The One-Hundredth Chart

October 4, 2013

By Ekta R. Garg

Last week the words “grandpa” and “grandma” showed up on Seven’s spelling list.  On Wednesday she had to use one of the words in a sentence.  So she drew from her personal experience and wrote, “My grandma lives in South Carolina.  Every day she uses a special spray on her hair to make it look black.”

I laughed out loud at that one, relishing how Seven managed to make connections in her brain of the things she’s seen and heard.

Whenever we visit my parents in Myrtle Beach, the girls will often trail after their grandma when she’s primping in the morning.  Those of us who suffer the affliction of the “curse of the curly hair” don’t bother with hairspray because it doesn’t really accomplish its purpose.  The only styling product on my own bathroom counter, in fact, is leave-in conditioner that tames the frizz.  So the kids love to watch their grandma use her hairspray.  Because she has hair as straight as a board, it makes sense for her to do so.  I didn’t think that Seven would mistake the hairspray for hair dye, though, but it makes sense.  And since Seven and Five both know the Other Thing about their grandma, I realized how easy it was for Seven to make a connection—albeit a wrong one—on her own.

My mother has hair that stays jet black for most of the year.  Seven and Five’s paternal grandfather, who lives with us, has more salt than pepper in his graying hair, so one day the girls had a short discussion about what it meant to be “old.”  They pointed out that their grandfather here at home must be old because of his hair color.

Knowing my parents have no compunction about sharing this kind of personal information with those close to them, I informed the girls that their maternal grandparents were old too.  They just used hair dye to hide it.  And I had to laugh after I said it, because Five instantly went into an impression of an old woman hunched over and greeting us.  She even had an imaginary cane to complete the picture.  We often refer to her “old grammy” impression for a laugh or to talk about the future.

When I saw Seven’s paper last week, though, I laughed.  And then I started thinking about my own hair.  Since getting married 10 years ago, I’ve watched hairs on my crown turn white.  I didn’t think anything about it at first; after all, what did a stray white hair mean?  Didn’t it stand as a sign of wisdom?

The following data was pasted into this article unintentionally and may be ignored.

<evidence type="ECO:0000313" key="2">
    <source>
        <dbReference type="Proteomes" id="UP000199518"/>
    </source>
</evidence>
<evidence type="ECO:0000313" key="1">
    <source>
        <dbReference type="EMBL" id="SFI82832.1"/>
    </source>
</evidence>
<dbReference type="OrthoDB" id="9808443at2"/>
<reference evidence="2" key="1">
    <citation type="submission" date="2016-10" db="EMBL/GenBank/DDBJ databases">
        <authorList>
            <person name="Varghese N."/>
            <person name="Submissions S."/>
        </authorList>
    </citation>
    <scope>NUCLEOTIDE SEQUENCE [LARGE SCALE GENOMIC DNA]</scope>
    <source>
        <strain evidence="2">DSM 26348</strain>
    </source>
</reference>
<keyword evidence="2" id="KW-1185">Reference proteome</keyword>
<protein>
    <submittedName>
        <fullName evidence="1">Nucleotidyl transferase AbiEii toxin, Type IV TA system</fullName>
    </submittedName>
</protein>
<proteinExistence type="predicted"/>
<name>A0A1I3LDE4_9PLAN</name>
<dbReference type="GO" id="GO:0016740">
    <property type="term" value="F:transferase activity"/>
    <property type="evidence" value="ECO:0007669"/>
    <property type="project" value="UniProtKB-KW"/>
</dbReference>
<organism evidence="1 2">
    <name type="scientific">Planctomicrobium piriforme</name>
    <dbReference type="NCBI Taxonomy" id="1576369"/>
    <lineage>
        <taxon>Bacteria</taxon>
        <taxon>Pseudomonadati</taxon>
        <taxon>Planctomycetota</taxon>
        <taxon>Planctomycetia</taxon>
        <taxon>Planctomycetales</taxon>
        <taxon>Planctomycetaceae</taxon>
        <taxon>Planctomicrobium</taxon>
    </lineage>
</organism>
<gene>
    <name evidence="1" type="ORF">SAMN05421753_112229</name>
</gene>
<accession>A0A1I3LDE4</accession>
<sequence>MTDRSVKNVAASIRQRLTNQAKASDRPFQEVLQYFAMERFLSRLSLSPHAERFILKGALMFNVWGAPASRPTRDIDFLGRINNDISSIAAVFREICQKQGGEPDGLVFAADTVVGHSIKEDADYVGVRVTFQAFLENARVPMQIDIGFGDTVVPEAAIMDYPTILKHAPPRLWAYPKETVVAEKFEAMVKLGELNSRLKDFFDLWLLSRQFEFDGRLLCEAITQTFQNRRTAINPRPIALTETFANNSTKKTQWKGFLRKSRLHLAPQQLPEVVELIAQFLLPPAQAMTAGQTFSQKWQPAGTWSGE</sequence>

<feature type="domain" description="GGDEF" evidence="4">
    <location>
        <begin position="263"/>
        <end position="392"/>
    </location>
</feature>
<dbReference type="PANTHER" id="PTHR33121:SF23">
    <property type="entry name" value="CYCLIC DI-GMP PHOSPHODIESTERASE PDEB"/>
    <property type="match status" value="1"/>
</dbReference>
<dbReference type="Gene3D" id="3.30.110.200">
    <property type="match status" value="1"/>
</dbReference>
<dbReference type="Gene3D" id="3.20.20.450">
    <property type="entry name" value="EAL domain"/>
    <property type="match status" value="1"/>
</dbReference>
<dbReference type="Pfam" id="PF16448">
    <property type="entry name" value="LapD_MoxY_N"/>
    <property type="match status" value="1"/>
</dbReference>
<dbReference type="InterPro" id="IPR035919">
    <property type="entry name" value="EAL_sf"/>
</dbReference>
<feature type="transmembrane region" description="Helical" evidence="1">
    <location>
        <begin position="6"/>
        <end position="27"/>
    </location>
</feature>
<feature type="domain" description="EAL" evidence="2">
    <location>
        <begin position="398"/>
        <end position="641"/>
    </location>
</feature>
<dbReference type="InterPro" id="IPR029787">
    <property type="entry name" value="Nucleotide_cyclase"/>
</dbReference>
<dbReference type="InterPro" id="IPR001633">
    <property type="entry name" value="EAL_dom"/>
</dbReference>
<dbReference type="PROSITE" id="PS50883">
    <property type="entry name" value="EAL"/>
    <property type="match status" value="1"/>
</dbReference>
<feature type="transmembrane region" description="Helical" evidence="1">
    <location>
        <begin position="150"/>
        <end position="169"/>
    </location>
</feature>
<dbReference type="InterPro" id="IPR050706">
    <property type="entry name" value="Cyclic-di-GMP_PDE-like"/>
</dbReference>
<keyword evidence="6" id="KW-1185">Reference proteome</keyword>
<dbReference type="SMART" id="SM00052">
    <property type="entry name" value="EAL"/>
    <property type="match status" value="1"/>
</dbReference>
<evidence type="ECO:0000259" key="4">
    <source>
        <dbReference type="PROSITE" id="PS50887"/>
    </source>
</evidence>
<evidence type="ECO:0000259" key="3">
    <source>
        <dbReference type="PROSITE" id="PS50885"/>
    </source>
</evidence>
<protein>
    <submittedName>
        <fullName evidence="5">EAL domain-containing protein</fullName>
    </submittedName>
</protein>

Now the strays aren’t so stray—in other words I’ve seen more appear throughout the years.  Occasionally the kids would point to my hair and laugh.  I told them I got the white hair because of them.  And I kind of even meant it.

I remember asking my parents once if they thought I should dye my hair, and both of them gave me an emphatic “No.”  Once I started I would have to keep doing it, and in their opinion 34 was way too early to start coloring my curly locks.  Never mind the somewhat contradictory statement they’re making by dyeing their own hair, but I guess because they’re my parents and older than me I can’t really make the argument about contradictory statements.

So I try to employ a characteristic they both use, especially my father: I turn the occasional mention of my white hair into a self-deprecatory statement.  And that seems to work.  My parents have learned to make light of these types of things.  Because of that I knew they would be okay with what Seven wrote in her homework.

Still, her teacher would see this and might feel inclined to share it with other teachers.  You have to admit, it’s one of those things that seem ripe for sharing.  And while my parents feel okay sharing and laughing about these things with family and close friends, would they be equally okay with Seven’s teacher knowing these things?

After thinking about it for a little while, I asked Seven to change the sentence.  When she turned it in to her teacher on Thursday morning, her homework read, “My grandma lives in South Carolina.  Every day she uses a special spray on her hair to make it stay straight.”

I figure mentioning hairspray comes across as more benign.  And if I ever do decide to start dyeing my own hair and Seven (or even Five) wants to write about it for homework, I can refer to this example and gently steer her in a different direction.

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